WATCH: Cop Who Shot Antwon Rose Faces Lawsuit in Unrelated Case

Two men arrested by Michael Rosfeld outside a Pittsburgh bar in December allege in a lawsuit that Rosfeld fabricated evidence, and an attorney for the two men said their case followed a pattern by the police officer facing homicide charges in an unrelated case.

Timothy Riley and Jacob Schilling were arrested by Rosfeld, then a University of Pittsburgh police officer, outside Oakland’s Garage Door Saloon after the men and two other friends were asked to leave the bar. The men said they did nothing to warrant the charges, which included simple assault, trespassing and disorderly conduct, and noted that the charges were dropped weeks later at a preliminary hearing.

“Unfortunately, we’ve also been contacted by (more than a half-dozen) other citizens who’ve had similar situations with Officer Rosfeld, in particular where charges have in fact been dropped,” said attorney Rob Peirce III, who is representing Riley and Schilling.

Peirce said his firm is looking into those claims and anticipates “representing more in the near future.”

Mike Manko, spokesman for the District Attorney’s Office, said the charges were dropped at a Dec. 21 preliminary hearing “because we felt we could not sustain our burden of proof based on the evidence available.”

“You have to understand that the police do not normally drop criminal charges unless they’re unfounded in nature,” Peirce said.

Rosfeld wrote in the criminal complaint that security footage supported the charges he filed against the men, but Peirce said the footage supported Schilling’s and Riley’s version of events, showing that neither man fought or attacked anyone. Peirce said an assistant district attorney assigned to the case reviewed the footage.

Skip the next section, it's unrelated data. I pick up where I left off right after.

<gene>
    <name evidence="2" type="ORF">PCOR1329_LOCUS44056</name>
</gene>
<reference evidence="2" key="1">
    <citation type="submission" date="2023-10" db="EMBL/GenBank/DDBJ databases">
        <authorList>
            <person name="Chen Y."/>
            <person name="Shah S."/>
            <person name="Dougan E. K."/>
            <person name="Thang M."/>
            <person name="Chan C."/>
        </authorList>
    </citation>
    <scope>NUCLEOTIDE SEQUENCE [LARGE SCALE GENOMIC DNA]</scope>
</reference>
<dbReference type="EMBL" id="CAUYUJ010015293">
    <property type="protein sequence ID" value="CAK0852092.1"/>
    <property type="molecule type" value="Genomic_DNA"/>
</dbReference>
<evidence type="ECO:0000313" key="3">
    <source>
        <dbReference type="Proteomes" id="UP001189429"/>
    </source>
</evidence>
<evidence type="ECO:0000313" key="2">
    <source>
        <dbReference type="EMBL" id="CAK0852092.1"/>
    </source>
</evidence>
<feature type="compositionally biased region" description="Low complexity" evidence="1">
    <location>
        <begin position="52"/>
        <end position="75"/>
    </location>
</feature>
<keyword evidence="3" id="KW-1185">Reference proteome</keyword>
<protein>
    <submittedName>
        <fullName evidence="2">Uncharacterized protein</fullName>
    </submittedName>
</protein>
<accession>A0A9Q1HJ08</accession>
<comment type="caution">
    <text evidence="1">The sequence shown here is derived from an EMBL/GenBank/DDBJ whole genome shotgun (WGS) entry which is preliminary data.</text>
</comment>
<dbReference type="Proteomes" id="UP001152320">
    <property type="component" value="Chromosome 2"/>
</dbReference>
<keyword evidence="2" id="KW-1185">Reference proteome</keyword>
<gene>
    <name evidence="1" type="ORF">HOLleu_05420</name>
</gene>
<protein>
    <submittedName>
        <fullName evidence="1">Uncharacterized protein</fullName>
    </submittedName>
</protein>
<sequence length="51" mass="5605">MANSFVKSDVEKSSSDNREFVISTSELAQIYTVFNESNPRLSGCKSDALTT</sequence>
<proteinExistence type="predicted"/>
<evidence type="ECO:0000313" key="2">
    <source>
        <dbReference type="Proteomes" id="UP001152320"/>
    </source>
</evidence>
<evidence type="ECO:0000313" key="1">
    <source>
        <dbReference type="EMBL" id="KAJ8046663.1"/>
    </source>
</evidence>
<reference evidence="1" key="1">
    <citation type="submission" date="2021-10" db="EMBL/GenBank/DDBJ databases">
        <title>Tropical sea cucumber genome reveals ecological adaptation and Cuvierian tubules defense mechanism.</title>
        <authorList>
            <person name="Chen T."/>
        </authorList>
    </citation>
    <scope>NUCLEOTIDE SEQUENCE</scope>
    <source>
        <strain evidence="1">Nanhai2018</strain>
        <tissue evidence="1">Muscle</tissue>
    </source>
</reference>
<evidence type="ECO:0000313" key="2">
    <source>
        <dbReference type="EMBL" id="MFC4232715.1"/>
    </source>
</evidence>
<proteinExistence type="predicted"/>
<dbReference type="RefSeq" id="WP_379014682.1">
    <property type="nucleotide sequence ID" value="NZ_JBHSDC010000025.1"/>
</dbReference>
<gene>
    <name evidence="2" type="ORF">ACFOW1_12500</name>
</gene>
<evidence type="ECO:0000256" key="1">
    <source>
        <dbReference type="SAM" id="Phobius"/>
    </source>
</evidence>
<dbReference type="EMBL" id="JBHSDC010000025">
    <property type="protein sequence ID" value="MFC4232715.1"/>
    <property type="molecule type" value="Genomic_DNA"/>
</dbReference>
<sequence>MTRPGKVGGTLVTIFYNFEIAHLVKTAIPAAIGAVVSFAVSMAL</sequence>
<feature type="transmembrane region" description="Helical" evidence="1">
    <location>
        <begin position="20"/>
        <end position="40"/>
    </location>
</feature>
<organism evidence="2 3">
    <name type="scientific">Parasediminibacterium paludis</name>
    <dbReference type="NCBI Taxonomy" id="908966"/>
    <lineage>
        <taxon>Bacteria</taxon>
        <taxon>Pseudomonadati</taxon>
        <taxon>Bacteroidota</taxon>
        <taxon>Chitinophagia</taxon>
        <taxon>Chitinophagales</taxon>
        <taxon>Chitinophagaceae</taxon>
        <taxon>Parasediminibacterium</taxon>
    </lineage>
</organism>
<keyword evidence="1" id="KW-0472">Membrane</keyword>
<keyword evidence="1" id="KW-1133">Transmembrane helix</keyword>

The lawsuit, filed Monday in Allegheny County Common Pleas Court, alleges the men had one or two drinks when “they were immediately assaulted by the owner of the bar.”

“As they were trying to leave the bar, they were forcibly thrown out,” Peirce said in a news conference at his Downtown office.

Peirce said Riley was kneed in the groin and Schilling was thrown to the ground. Riley sought out a local police officer, Peirce said. When he returned, Rosfeld was already on the scene.

“Officer Rosfeld immediately told my clients that they were under arrest and that they were going to jail,” Peirce said.

Both Schilling and Riley declined to comment following the news conference.

Rosfeld left the university police in January. Peirce said Rosfeld’s departure was a direct result of an investigation into the Garage Door case. Pitt has not explained why Rosfeld left the department, for which he started working in October 2012.

Rosfeld, 30, of Penn Hills was sworn in as an East Pittsburgh police officer less than two hours before he shot Antwon Rose three times as the 17-year-old ran from a traffic stop June 19. Rose was unarmed. Rosfeld was charged Wednesday with criminal homicide.

Other defendants named in Monday’s lawsuit include Southside Sin City, the company that operates the bar; the Garage Door Saloon; bar owner Mark Welshonse; Pitt police Chief James Loftus; and the university.

The lawsuit seeks a jury trial on charges of battery, civil rights violations, excessive force, malicious prosecution, abuse of process, false arrest and false imprisonment. Peirce said he will seek punitive damages and money to cover related costs and attorneys’ fees.